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What we learned from the Spurs win over the Rockets

San Antonio makes a statement in their preseason finale

Houston Rockets v San Antonio Spurs Photos by Logan Riely/NBAE via Getty Images

San Antonio routed the rebuilding Rockets behind a smothering defense and expertly executed offense in their final preseason outing at the AT&T Center on Friday night. The Spurs controlled every aspect of the contest from start to finish, giving fans a glimmer of hope entering the season.

The starting five once again put a sizeable buffer between them and the opposition in the early goings. But unlike against the Magic, San Antonio’s second-stringers maintained and built upon their comfortable lead as the Silver and Black embarrassed their interstate rival by a score of 126-98.

The Spurs and Gregg Popovich will embark on their 26th season with the 72-year-old playcaller at the helm when they host the Orlando Magic in their season opener on Wednesday. The league landscape has drastically altered in recent years, and San Antonio looks well-equipped to conform.


  • You never want to show your cards too much during the preseason, but hopefully, San Antonio’s final exhibition is a better indicator of how they want to play than the four games that preceded it. Pop talked about how he wanted the Spurs to play faster, shoot more threes, and contain their opponents during media day, and they checked all three boxes Friday night. Not only did the Silver and Black operate at the fastest pace in the league versus the Rockets (109 possessions), but they attempted 39 triples and held Houston to 98 points on an ice-cold 34% shooting from the field. Of course, the Rockets project as one of the worst teams in the league this season, with a legitimate shot at the worst record in the NBA and enough lottery balls to walk away with a top-four pick in the 2022 Draft, so take this performance with a grain of salt. That said, San Antonio was firing on all cylinders, and if they maintain this level of play, the Spurs might make a surprise appearance in the playoffs.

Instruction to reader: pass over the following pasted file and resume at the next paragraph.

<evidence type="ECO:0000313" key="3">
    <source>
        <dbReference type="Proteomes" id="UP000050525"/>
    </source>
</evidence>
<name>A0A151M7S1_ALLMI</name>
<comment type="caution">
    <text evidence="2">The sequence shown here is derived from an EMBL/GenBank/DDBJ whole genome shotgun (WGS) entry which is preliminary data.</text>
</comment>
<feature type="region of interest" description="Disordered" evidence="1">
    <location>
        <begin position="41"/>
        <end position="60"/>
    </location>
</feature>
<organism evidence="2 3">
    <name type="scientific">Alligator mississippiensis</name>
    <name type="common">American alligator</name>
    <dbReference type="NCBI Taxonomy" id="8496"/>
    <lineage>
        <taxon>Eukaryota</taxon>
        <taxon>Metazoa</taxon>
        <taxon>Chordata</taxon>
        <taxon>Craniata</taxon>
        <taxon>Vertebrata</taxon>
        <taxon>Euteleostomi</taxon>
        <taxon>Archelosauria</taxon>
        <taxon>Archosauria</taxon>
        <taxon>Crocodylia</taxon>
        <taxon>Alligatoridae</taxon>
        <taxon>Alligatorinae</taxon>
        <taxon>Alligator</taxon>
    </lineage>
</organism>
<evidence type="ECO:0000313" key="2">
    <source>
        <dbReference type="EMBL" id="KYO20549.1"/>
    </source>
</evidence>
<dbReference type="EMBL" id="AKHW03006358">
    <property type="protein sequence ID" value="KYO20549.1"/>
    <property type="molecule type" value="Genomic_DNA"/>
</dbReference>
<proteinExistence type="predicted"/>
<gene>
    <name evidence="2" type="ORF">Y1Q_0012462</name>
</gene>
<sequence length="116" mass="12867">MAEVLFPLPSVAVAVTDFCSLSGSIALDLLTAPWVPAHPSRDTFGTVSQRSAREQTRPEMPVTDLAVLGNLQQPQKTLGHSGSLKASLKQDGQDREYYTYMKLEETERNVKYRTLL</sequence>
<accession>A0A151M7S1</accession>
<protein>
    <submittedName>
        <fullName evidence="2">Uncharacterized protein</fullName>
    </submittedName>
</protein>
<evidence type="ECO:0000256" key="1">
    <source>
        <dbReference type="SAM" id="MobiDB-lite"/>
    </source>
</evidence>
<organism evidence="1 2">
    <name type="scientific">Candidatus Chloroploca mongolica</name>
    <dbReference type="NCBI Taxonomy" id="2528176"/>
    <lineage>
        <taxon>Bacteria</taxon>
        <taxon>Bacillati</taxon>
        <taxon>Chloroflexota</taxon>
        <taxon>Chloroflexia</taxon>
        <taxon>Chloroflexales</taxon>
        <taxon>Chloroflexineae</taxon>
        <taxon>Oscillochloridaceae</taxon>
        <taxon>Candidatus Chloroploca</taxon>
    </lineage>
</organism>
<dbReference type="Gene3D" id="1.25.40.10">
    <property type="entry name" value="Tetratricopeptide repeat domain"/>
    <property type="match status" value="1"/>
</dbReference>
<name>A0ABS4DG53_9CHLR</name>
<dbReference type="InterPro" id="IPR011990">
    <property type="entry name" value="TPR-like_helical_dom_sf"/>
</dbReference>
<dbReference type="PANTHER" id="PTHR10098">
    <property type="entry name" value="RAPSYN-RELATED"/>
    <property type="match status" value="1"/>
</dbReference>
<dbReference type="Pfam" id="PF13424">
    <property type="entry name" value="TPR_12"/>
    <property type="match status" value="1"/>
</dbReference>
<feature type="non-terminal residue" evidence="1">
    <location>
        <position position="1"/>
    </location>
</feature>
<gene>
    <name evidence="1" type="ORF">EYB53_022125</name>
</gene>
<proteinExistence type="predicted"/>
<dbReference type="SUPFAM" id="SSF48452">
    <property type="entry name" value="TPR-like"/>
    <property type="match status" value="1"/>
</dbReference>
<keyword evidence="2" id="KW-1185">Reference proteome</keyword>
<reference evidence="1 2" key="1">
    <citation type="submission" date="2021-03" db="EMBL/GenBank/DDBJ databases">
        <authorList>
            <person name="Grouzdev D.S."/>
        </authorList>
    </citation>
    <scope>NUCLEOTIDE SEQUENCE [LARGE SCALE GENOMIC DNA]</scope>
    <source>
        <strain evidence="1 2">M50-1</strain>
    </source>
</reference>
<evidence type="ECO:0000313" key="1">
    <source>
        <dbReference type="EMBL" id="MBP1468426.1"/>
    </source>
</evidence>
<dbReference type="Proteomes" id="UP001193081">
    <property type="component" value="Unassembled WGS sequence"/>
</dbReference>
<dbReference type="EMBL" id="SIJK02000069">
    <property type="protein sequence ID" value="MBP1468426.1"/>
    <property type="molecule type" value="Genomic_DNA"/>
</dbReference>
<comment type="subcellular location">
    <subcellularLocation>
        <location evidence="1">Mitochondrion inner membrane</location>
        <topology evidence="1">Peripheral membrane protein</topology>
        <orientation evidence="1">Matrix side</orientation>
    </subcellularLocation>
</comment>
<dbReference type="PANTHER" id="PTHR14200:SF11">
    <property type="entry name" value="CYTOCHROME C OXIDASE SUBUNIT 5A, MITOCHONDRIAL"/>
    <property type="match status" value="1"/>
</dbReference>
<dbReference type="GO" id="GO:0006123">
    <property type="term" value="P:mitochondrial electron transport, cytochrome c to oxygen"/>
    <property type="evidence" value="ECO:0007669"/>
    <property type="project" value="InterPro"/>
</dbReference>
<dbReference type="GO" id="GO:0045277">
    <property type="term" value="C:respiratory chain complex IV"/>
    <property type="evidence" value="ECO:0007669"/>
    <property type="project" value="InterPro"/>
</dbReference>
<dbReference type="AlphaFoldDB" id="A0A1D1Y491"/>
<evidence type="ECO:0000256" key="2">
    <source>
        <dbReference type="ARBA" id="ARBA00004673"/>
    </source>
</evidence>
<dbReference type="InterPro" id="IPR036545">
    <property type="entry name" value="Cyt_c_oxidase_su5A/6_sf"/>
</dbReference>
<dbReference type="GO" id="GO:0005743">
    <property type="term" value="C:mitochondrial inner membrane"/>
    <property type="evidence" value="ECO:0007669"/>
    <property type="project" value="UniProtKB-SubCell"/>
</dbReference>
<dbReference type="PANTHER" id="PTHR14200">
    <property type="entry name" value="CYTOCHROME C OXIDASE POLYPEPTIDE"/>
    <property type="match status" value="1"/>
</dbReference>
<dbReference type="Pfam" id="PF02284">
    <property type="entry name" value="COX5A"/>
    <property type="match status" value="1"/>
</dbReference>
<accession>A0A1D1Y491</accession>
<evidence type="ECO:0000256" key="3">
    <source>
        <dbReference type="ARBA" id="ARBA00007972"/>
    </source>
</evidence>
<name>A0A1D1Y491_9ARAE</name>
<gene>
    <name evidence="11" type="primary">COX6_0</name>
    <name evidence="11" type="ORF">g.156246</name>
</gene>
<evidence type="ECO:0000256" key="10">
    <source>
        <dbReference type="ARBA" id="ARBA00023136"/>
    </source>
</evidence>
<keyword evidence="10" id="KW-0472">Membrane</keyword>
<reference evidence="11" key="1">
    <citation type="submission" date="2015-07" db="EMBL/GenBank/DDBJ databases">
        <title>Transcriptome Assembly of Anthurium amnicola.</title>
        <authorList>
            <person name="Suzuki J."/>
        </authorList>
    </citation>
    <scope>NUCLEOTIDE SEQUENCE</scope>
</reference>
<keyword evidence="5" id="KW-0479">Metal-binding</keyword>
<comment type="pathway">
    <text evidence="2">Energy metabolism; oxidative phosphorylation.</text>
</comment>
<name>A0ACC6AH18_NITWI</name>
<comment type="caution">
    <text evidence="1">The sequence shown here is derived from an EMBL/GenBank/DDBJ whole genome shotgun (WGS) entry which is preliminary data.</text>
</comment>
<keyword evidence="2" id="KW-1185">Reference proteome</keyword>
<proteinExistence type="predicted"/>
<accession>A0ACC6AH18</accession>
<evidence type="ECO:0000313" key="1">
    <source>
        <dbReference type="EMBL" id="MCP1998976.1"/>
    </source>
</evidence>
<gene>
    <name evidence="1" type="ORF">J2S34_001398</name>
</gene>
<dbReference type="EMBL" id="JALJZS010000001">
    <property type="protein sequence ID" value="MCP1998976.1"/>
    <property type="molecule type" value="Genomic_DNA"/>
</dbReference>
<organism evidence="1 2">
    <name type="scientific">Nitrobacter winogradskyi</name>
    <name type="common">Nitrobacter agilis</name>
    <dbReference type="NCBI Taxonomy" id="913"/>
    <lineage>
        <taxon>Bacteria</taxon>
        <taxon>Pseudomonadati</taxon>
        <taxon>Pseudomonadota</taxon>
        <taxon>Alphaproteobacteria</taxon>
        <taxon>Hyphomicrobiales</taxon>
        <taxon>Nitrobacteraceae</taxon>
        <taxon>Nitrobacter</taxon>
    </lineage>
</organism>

• Dejounte Murray and Derrick White scored 20 points apiece against the Rockets, proving they can coexist on the offensive end under the right circumstances. Are they the best fit on paper? With how well Derrick plays with the ball in his hands and how poorly Dejounte has shot the three-ball throughout his career, not exactly. However, as discussed in last night’s Final Score, Murray has seemingly turned a corner as a long-distance shooter. The sixth-year floor general knocked down 40% of his 3.8 three-point attempts this preseason, stepping into long-range jumpers off the dribble and spotting up all around the perimeter. If that sort of success holds, San Antonio’s guards suddenly become a lot more functional offensively. And considering their recently extended duo is arguably the best defensive backcourt in the NBA, that’s terrific news for the Silver and Black. Dejounte and Derrick have only shared the court for 991 minutes across 81 games since they arrived in San Antonio. Just for reference, De’Aaron Fox and Tyrese Haliburton played 960 minutes in their first season together a year ago. And with DeMar DeRozan and Patty Mills out of the picture, there’s no roadblock keeping them from becoming regular running mates. At the very least, this season should definitively answer the questions about their long-term suitability.
  • San Antonio’s roster crunch has been the focus of fans and writers alike all offseason. The Spurs alleviated their conundrum a bit when they waived third-year forward Luka Samanic earlier this week. But they must still cut another player by the end of October 18 to get down to the 15 guaranteed contract maximum mandated by the NBA. Integrating Thaddeus Young has been an awkward process. However, the 14-year forward is too good to cut, and benching a respected veteran could hurt how future free agents perceive the organization, not to mention it could tank his trade value. Keita Bates-Diop didn’t play much this preseason, and when he did, he wasn’t all that impressive. Add in the context of a nagging hamstring injury, and suddenly it makes sense why the former second-rounder struggled to get anything going. With his defensive prowess and physical tools, Keita is an intriguing developmental project capable of providing depth insurance in a pinch, so he’s probably not going anywhere anytime soon. That leaves just Al-Farouq Aminu as the odd man out. The oft-sidelined 31-year-old logged the fewest minutes for the Silver and Black across their five tune-ups, making a single ten-minute appearance against the Magic in San Antonio’s second preseason matchup. While he had a promising start to his career, Aminu has shot above 40% from the field in only one season since 2016. The NBA is a business, and the Spurs have a pretty cut-and-dried decision ahead of them.